Saturday, 26 June 2010


25/6/10, ENO

3 hrs 25 mins. Katie Mitchell's latest take on two of her favourite themes. One is the old "Dad promises to sacrifice the first living thing he sees to win the gods'/God's favour, then discovers in horror it's his firstborn" story. She did it with Iphigenia at the National, the girlish heroine eagerly embracing her martyrdom; she did it with Handel's Jephtha at ENO (about which I remember little except for its length and generally static quality, though I suspect it was rather moving at the time); and now she's done it with Mozart. The other is the legacy of Troy, explored in the Trojan Women at the National and Purcell's Dido and Aeneas at the Young Vic.

A production full of Mitchell tropes. There was the wide, flat set, with lots of movement laterally across the stage but little depth, which gives the impression of viewing everything through some great picture window but makes handling the chorus a challenge. There were the dancing couples (appropriate on this occasion, during the scenes of celebration after Idomeneo's return). There was the video (limited on this occasion to shots of flowers and trees on what looked like 16mm film, projected onto a screen in a sort of conference room while Ilia sang of pastoral beauties; and to a wonderful seascape seen through the [picture] window of the family villa). There was the modern dress, which made them look like a family of wealthy Greek shipping owners surrounded by servants and staff and well-dressed hangers-on. There were the witty updatings: the scene in which Electra and Idamante prepare to set sail from Crete took place in a ferry departure lounge, bright sunlight streaming in from the door to the quay at one side, the posh folks secluded in an airport-style business lounge on the other; Ideomeno returned from the wars looking like a US soldier in desert combats. There were the Trojans, in distressed party frocks and ballgowns.
And there was the very busy business: in the first scene Ilia and Idamante come across as a pair of spoilt brats singing of love and sipping drinks brought in by black-aproned bistro-style waiters while people in business suits scurry across the stage, opening and closing doors self-importantly. The waiters were a constant, as were the business suits, as was the scurrying: there was much to-ing and fro-ing during the climactic scene on the beach as people brought on arc-lights to illuminate the sacrifice and a bodybag. Some might have found it distracting: I thought it was all justified, partly because it created a convincing milieu which helped make the emotional journey of the characters convincing; partly because it's a long piece and some of the arias are very long and, agreeable though the music is, it helps to have something to look at.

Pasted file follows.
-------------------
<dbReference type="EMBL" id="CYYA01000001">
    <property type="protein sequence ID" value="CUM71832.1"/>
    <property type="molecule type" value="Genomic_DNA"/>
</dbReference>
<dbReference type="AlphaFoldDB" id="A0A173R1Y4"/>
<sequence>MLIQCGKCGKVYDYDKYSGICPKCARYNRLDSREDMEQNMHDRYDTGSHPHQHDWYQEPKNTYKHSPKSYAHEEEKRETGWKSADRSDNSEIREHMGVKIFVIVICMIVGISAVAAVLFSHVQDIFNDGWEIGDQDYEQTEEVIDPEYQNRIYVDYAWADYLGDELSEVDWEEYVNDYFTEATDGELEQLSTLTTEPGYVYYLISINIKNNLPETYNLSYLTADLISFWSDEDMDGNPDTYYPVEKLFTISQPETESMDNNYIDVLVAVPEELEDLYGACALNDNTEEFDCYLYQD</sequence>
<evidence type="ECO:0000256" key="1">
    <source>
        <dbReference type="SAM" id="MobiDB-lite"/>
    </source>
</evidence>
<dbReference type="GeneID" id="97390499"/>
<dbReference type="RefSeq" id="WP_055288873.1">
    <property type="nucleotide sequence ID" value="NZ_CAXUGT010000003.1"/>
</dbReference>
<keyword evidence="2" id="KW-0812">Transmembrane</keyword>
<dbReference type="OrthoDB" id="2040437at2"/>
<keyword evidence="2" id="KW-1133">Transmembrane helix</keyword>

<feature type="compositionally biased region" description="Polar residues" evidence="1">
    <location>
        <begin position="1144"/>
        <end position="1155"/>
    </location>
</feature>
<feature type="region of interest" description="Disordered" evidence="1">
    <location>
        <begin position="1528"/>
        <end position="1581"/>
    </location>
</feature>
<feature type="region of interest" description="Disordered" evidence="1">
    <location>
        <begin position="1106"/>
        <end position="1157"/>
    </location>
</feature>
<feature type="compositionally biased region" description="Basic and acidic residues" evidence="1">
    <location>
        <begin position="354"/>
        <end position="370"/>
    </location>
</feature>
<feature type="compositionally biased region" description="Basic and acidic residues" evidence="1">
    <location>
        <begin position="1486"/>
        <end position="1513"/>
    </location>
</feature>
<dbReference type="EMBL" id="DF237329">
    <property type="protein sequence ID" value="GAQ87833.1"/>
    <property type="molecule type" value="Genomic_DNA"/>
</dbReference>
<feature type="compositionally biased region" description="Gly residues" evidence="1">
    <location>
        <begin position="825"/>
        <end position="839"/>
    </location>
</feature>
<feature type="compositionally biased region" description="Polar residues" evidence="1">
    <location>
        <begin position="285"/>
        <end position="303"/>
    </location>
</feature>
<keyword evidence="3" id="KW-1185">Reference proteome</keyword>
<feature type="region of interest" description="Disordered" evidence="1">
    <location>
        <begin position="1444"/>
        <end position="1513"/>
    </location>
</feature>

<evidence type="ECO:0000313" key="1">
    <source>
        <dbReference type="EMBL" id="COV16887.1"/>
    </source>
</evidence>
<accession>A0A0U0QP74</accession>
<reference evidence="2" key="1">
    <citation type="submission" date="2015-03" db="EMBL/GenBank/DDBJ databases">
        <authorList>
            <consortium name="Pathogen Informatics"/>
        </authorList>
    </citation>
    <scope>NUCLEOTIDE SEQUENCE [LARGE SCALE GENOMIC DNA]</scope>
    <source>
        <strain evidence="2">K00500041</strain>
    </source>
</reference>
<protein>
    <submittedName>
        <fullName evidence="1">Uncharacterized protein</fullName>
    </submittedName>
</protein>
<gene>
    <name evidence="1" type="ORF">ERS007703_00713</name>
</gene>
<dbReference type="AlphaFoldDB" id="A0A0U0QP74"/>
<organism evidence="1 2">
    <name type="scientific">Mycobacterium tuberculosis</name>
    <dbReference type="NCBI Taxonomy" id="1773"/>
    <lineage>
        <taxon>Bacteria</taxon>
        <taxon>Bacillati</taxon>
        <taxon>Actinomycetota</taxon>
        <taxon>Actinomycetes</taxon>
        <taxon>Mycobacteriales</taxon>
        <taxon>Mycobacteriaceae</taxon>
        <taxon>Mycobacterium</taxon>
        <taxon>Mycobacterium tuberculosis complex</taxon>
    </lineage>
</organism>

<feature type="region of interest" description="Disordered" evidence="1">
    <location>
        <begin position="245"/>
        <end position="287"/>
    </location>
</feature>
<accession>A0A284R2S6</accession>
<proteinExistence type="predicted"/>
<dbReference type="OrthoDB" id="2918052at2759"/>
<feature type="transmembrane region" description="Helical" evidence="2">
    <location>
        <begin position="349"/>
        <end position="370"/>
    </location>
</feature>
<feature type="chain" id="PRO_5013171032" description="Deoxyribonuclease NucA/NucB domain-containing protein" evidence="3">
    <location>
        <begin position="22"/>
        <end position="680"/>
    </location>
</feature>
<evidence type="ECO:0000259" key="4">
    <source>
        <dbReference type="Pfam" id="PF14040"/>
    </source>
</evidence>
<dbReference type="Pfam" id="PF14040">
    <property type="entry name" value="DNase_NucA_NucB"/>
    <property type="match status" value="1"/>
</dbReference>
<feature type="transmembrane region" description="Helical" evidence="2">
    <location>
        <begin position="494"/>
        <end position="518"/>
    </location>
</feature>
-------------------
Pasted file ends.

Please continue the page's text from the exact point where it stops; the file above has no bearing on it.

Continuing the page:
Tellingly though, there was relatively little business in the high points, which included a spectacular and pain-wracked solo for Paul Nilon as Idomeneo during the party scene which deservedly brought the house to a halt. Nilon was generally the key to the evening's success because he was absolutely convincing in his anguish at every stage.

Sarah Tynan sang prettily as Ilia and looked the part. Robert Murray was a rather too beefy Idamante. Emma Bell was Electra, wittily portraying her as a spoilt and scheming little rich girl well on the way to becoming an alcoholic lush. This made her mad scene and suicide at the end entirely convincing; and she did a witty drunk turn during the party; but in the very next scene this pantomime villain sang a beautiful song of departure which was difficult to take as seriously as was perhaps intended.

The text I think was subtly massaged. No mention of a sea monster rampaging across the island, only of a disastrous and destructive storm.

It was a very hot night and there were empty seats all around the auditorium, including immediately in front of us. A price break? People who couldn't face the Coliseum on such a steamy night? Dr T very cross with someone sneezing loudly in the row behind us. I very distracted by a young girl of about eight or ten just in front who fanned herself vigorously with her programme throughout: heaven knows what she made of it all but (apart from the fan) she sat very quietly.

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